On The Beat with Dean Anshutz of Red Wanting Blue: Talks New Record and Touring

Dean Anshutz

Red Wanting Blue has released ten full-length albums to date. The band has landed in the Top 10 of Billboard’s Heatseekers chart and at #1 for the band’s home region. They have earned raves from Rolling Stone to Esquire and made appearances on The Late Show with David Letterman, VH1’s Big Morning Buzz Live, and NPR’s Mountain Stage.

Yo MD! Dean from Red Wanting Blue here! We’re a band based in Columbus, Ohio and I’ve been with the band since late 2009. I mostly tour with RWB, but also have an active percussion quartet and drum studio back home in Youngstown.

We’re on the road touring our new record The Wanting. I’m pretty pumped to be taking out some sweet “new gear” this time around—a new (to me) 1970s Rogers kit with Amedia cymbals and Innovative Percussion sticks and mallets. I’m fortunate to work with these great companies as they provide amazing quality gear that helps me achieve the sounds I’m going for and the support on the road that’s so necessary. Advertisement

The big challenge of taking this record out on the road will be the crazy amount of auxiliary percussion I tracked while recording—deciding what stays, what goes, what gets sampled, and using different dampening/treatment to replicate the different drum sounds on the record.

I come from a classically trained background with a big influence and love for contemporary percussion music. I think of the drumkit as a multiple percussion setup and incorporate as many unique and found sounds into the kit as possible. I’m a big fan of auxiliary percussion and untraditional sounds too. Using tambourine in the chorus instead of the ride and a vintage tennis ball can shaker with treated hi-hat ostinato in the verse. It really opens up the feel and still allows you to get bigger or get to another level for the bridge or outro.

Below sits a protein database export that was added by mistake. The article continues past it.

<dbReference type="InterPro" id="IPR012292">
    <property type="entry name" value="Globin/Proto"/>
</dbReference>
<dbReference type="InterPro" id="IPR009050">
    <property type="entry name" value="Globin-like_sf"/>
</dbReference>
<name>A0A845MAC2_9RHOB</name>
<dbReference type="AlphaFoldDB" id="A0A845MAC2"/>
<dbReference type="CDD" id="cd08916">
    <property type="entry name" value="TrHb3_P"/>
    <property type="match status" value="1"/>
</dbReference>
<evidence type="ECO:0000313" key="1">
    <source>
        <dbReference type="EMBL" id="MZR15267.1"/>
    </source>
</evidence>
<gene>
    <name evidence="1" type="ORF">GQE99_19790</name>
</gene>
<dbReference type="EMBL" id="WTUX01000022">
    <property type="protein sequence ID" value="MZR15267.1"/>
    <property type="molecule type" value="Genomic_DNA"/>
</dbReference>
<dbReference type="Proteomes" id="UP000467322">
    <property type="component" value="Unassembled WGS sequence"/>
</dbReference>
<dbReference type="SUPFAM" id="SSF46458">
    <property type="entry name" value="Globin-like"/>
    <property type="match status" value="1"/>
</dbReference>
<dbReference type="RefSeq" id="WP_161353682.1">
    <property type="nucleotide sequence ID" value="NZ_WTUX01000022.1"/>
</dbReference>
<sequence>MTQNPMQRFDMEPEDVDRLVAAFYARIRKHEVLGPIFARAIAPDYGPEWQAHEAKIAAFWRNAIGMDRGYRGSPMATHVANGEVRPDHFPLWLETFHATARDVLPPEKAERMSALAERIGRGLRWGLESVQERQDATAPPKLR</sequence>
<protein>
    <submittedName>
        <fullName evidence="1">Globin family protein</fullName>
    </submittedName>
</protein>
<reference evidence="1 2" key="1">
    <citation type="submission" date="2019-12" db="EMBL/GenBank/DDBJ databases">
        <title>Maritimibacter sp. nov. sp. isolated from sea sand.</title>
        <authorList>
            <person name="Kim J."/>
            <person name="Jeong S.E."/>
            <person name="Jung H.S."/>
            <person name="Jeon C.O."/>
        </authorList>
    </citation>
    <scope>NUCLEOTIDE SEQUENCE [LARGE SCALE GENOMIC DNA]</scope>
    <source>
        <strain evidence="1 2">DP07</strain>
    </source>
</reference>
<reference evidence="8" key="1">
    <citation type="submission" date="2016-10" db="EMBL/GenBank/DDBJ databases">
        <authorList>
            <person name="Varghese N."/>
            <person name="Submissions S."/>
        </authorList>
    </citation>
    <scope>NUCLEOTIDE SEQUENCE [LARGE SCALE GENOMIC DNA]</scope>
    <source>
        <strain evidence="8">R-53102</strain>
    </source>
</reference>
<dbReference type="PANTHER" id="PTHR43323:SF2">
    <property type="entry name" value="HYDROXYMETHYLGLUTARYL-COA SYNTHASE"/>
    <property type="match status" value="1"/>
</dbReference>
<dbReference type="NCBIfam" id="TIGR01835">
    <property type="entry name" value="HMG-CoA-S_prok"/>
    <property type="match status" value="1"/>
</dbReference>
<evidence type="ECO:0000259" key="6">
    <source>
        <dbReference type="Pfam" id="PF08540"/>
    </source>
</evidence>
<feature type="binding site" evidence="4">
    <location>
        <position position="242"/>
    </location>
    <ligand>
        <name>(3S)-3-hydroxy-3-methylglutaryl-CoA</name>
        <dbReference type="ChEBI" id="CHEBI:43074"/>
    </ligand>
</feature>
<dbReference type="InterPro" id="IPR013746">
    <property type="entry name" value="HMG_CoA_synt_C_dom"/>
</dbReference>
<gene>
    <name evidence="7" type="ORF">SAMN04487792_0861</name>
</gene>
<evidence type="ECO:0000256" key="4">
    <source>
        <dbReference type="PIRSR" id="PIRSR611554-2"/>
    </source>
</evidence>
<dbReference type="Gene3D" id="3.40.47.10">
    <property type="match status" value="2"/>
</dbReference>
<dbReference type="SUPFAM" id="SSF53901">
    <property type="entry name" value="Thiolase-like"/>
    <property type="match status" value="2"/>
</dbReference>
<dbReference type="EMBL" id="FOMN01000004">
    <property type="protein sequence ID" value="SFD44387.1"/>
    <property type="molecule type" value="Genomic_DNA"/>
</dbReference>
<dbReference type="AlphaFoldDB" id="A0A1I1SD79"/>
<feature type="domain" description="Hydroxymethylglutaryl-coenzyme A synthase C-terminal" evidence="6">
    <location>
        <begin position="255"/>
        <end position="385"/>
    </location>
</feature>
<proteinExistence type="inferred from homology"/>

Because of all the extra sounds this time around, we’re sampling live metal sounds, dipped cymbals, timpani, typewriter, and some other stuff we can’t take out. But, I’m bringing the Rototoms, which I think needs no explanation. Advertisement

As drummers/ percussionists we have a huge palette of sounds to choose from, as long as you’re laying down the beat. I think a lot of times that’s ignored, and just shouldn’t be. Give the hats a rest and shake something. I’m lucky to explore that a ton with RWB. I’m super pumped to take these tunes on the road and see how they evolve and change, which is my favorite part of touring.

Thanks so much for reading and for the opportunity to share some insight in a publication I’ve gained so much from!

Watch a throwback video of “Stay On The Bright Side” from the 2012 Red Wanting Blue album From The Vanishing Point here:

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